Andy Farrell's protracted preparation for his first taste of the Guinness Premiership is almost over; instead of months or weeks it now comes down to minutes. The eminent former Great Britain rugby league captain is certain to be launched from the bench into Saracens' back row against Newcastle this afternoon, and the question is no longer when we will see the Wiganer in meaningful action but how fast he can become proficient in his new code.
With the exception of last Monday night's 65 minutes for the second team, all Farrell's efforts have gone into making notes, talking to colleagues and studying match footage. When you add a painstaking rehabilitation from almost two years of injuries to his knee, toe and back, he has been very busy doing nothing. "He's like a sponge, he wants to learn," says Alan Gaffney, Saracens' director of rugby.
It was Gaffney who, in tandem with the club's consultant coach and fellow Australian Eddie Jones, decided that Farrell, 31, should make his second coming as a blind-side flanker. Jones was at the club last spring and was impressed by Farrell's two-page dissertation on a Queensland flanker in the Super 14. Gaffney admits he was in awe of Farrell, the league icon, when they met. He is excited at the idea of fitting Saracens' gameplan around him.
"There are sixes who are grinders and sixes who are ball-carriers," says Gaffney. "Jerry Collins carries a lot of ball for New Zealand, as did Owen Finegan for the Brumbies and the Wallabies. We've got to hold back Andy's desire to get involved in every play, but we believe he will carry a fair bit of ball. And maybe even reinvent the role of a six."
Saracens' Richard Hill could be said to be the finished article after 71 England caps and three Lions tours. Magnanimously, as he continues his own comeback from a knee injury, he is cramming Farrell with 20 years' experience of the back row. "Faz is not your stereotypical back-row forward," says Hill, in rather an understatement. "He possesses all the core skills plus something extra which is very exciting." Last Wednesday, Farrell, Gaffney and Hill stayed after training for a session of defence on the scrum machine. Two nights before, Farrell had stayed bound to the scrum as Harlequins breezed past him for a try. "It wasn't just Andy's fault," says Gaffney.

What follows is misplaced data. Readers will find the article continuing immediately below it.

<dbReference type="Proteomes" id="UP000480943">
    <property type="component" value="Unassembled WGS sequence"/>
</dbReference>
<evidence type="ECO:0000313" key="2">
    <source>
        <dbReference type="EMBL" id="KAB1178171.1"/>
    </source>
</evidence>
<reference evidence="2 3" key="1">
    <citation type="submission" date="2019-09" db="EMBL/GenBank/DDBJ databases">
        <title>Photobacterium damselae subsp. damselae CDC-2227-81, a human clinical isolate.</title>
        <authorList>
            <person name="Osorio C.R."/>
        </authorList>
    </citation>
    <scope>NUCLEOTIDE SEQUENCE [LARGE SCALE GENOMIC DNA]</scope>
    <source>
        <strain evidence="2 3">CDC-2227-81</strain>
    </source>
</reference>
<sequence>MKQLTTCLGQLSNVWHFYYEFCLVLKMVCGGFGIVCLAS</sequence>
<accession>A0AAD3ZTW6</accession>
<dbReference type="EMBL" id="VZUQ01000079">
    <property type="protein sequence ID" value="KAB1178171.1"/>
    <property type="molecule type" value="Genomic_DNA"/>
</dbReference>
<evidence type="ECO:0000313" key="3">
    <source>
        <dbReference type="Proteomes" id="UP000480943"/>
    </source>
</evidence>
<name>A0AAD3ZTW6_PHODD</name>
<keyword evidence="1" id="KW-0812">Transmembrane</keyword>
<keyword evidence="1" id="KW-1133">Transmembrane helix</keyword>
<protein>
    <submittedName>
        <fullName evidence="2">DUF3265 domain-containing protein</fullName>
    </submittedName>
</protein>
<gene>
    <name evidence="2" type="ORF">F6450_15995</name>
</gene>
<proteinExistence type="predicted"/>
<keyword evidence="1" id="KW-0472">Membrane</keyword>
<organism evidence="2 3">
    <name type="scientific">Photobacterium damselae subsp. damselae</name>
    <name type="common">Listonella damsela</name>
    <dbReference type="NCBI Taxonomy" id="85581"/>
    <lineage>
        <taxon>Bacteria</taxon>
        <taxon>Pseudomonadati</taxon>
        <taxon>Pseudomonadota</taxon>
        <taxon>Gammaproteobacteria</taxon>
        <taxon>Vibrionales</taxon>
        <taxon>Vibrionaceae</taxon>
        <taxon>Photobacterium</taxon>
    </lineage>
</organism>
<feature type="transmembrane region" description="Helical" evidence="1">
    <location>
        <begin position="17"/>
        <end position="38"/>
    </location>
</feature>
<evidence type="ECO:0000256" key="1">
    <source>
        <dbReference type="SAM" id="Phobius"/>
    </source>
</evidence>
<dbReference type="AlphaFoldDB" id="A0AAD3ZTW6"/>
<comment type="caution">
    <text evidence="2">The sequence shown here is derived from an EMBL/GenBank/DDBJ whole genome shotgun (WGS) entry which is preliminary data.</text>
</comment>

Now Faz is finally in his fez, the national clock is ticking (the RFU having part-funded his £1m-plus transfer). He will meet up with England at Loughborough on Tuesday for the squad's first get-together of the season. "It's a bonus to have a leader like Andrew joining us," says Mike Ford, the England defence coach who was an assistant at Saracens when Farrell signed in spring 2005, and has in any case known him through rugby league for almost 20 years. "We'll keep our fingers crossed that he's fit for... well, all season really."
The shared dream is the 2007 World Cup, but crossing fingers won't help when Farrell - whose only other union match to date was the cross-code challenge in 1996, when Wigan put him in the second row - gets into the thick of the breakdown, ruck and maul, and of the scrum and the line-out. The latter is done almost by numbers these days, if you listen to the old school, but almost all the angles of attack and defence off set-pieces and set plays are different from those in league.
England's video analyst, Tony Biscombe, recorded the A-league match and gave each specialist coach the relevant edit. Farrell's regular haunt has been Saracens' video-replay room, a windowless cell from which he is now free to express his talent. If - and it's a big if - he has got the pace, it may yet be in the backs. "England just want him to go and get 10 games back to back," says Ford, "then for us to identify where he best fits into our set-up."Reuse content